VIVA-PSICOM Publishing, for better or worse, has revitalized Philippine popular literature by acquiring publishing rights to popular fanfiction from Wattpad, editing them to remove references to the original material they were based from, and printing them on paperback.
This also gives VIVA more than enough intellectual property to choose from for potential film adaptations, and in turn attract a growing teenage (mostly fangirl) audience.
The said joint venture has since set its sights on a new target market: manga and anime fans. The job opening for Japanese-to-Tagalog translators it released back in February fueled speculation of its possible plans to translate and publish various manga titles.
VIVA-PSICOM has since confirmed these rumors and released its first set of Filipino-translated manga in Early June: the first two volumes of Fairy Tail and Attack on Titan.
This is not the first time a Philippine-based publisher ventured into translating manga to the vernacular. You may have seen volumes of Doraemon and Detective Conan manga published in Filipino by JLINE Comics Center on bookstore shelves.
Although JLINE‘s effort to bring manga to the masses is certainly laudable, it had to sacrifice printing quality (they were printed on the same type of paper that schools use to print periodic exams) to cut on cost.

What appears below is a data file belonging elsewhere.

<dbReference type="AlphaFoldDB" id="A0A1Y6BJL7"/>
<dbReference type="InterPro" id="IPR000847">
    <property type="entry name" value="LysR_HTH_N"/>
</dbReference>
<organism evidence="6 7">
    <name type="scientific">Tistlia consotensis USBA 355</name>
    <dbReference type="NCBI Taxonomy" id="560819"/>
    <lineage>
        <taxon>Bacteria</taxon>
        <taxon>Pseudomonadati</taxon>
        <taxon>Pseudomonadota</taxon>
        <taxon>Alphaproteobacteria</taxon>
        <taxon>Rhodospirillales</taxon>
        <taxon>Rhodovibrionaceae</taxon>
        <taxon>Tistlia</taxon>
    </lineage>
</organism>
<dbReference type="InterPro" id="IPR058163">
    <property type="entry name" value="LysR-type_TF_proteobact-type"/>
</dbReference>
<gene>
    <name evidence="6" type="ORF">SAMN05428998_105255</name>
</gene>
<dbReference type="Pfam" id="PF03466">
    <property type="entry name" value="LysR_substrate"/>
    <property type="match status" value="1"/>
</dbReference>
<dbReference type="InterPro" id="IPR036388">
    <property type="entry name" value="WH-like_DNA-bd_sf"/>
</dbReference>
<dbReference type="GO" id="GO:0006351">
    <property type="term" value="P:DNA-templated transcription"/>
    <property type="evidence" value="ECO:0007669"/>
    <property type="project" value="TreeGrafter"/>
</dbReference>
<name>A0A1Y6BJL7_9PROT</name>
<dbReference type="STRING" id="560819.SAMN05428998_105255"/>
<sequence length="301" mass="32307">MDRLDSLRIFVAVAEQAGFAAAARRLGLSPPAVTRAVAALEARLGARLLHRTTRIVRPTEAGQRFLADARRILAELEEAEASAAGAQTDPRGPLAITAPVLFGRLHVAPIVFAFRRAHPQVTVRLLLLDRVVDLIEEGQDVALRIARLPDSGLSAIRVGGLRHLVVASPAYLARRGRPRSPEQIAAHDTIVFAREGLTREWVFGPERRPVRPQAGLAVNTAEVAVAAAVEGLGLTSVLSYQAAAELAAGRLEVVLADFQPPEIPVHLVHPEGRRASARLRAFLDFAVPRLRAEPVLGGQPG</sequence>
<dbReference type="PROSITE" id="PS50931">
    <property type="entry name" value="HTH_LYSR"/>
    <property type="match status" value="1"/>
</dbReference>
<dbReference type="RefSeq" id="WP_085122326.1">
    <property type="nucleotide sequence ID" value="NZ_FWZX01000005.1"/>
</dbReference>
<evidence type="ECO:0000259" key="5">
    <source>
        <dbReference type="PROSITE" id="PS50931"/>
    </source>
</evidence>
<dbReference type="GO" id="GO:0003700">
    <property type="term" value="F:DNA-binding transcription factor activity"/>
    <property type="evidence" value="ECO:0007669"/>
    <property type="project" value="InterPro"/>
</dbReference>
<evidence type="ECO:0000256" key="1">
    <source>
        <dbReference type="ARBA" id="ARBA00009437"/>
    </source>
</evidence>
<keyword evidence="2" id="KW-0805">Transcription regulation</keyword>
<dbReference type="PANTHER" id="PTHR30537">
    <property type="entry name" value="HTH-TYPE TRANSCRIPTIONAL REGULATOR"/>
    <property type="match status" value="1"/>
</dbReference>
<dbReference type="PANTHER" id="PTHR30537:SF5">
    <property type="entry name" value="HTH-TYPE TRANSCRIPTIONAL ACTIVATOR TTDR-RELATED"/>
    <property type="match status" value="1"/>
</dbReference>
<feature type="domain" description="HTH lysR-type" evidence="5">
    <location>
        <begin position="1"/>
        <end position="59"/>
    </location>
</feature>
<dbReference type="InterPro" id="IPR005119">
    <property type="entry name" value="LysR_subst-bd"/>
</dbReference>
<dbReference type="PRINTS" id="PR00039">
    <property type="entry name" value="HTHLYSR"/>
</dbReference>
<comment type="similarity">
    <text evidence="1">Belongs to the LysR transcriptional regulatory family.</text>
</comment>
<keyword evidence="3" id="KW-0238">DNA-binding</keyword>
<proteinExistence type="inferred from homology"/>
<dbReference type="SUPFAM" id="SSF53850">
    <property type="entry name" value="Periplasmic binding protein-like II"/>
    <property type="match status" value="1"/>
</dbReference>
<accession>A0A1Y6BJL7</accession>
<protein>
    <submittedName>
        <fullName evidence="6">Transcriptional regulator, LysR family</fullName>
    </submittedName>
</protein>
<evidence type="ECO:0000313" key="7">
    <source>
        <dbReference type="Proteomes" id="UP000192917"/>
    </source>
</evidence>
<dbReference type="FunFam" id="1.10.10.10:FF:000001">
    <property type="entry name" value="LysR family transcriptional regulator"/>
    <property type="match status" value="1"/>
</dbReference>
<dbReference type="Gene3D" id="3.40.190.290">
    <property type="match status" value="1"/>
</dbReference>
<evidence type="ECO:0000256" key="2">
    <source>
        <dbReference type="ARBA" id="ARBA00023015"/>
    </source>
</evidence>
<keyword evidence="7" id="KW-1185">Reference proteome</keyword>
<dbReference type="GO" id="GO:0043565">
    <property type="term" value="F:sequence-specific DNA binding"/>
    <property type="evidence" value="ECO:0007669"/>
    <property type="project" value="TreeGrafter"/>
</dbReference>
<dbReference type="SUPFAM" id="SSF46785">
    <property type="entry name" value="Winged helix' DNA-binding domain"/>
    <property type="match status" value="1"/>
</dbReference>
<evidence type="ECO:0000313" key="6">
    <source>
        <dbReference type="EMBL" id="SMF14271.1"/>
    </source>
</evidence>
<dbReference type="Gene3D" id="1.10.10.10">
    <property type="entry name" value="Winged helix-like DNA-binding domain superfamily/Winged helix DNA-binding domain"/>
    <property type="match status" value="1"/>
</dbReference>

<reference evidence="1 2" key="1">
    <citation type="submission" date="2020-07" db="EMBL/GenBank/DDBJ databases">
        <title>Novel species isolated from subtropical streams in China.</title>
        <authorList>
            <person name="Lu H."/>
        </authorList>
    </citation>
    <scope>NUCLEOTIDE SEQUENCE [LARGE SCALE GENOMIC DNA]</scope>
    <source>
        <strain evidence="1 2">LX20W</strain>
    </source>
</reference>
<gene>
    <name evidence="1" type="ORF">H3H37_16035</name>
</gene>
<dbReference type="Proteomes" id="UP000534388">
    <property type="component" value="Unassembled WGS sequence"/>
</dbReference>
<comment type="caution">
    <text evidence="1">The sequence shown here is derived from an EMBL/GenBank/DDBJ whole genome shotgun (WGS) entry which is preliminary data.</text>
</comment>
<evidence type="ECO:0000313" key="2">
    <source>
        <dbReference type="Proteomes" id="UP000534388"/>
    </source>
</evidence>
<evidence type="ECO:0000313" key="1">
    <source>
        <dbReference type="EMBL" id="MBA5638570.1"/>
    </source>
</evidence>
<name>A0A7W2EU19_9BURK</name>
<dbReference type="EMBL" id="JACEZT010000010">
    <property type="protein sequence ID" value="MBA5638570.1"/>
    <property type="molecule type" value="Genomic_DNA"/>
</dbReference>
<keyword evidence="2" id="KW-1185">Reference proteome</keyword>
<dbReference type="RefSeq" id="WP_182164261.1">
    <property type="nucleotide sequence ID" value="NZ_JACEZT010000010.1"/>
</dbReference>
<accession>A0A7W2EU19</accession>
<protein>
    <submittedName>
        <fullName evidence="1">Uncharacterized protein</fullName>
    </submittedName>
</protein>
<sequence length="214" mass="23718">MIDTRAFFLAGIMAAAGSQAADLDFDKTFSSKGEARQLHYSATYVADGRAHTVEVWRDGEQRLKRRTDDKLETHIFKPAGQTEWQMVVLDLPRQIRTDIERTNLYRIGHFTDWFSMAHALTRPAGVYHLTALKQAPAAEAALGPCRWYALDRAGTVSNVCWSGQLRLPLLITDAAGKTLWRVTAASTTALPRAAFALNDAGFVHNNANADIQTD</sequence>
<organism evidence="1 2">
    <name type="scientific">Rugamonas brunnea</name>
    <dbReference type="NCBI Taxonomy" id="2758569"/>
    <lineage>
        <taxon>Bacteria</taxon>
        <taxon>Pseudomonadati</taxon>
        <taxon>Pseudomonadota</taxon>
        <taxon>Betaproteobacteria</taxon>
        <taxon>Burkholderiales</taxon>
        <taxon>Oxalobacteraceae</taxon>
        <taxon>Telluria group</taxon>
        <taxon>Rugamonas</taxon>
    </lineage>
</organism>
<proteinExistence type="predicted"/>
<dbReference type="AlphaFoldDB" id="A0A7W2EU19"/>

That being said, it will be very interesting to see how VIVA-PSICOM‘s foray into manga publishing will all turn out, both in terms of sales and popularity.
This is why we are reviewing one of its initial manga releases—Fairy Tail Vol. 1 by Hiro Mashima—to get a sense of the groundwork the publisher is laying out for its manga releases moving forward.
This review will not delve into the story and characters of Fairy Tail, but will instead focus on how VIVA-PSICOM handled its local release.
Overall print quality
Simply holding the volume in your hand tells you how much VIVA-PSICOM wants its readers to get as close to the real manga experience as possible: it is read from back to front, it is almost as thick as English-translated manga, and the cover shares the same design as the Japanese and English releases. I do wish that the cover emphasized its main selling point—its translation to Filipino—instead of just printing “Philippine Edition” in small letters.
In contrast to the greyscale paper that JLINE used for its Doraemon releases, VIVA-PSICOM uses paper with very good thickness and just a slight yellow tinge. Although I cannot tell if it’s the exact same paper that Japanese and English publishers use for manga, it shouldn’t matter even to manga purists as it serves as an excellent canvas to the media it serves to present. The quality of the printout is superb overall, but there are minor blemishes which we will go into detail later.
If one is to be very picky about terminology, the language used in the translation isn’t strictly Tagalog, but is instead a good degree of Taglish. Yes, there were certain instances where I wished they used the Tagalog word instead of English and vice versa, but it is still quite comfortable and not too awkward to read through.
I admit though that I haven’t read nor watched the source material before reading this manga, so it’s difficult to tell if anything got lost in translation. (If anyone has read both the English and Tagalog releases, please feel free to point out any translation errors in the comments.) At the very least, nothing in the dialog felt out of place within the context of the story, which is a good sign.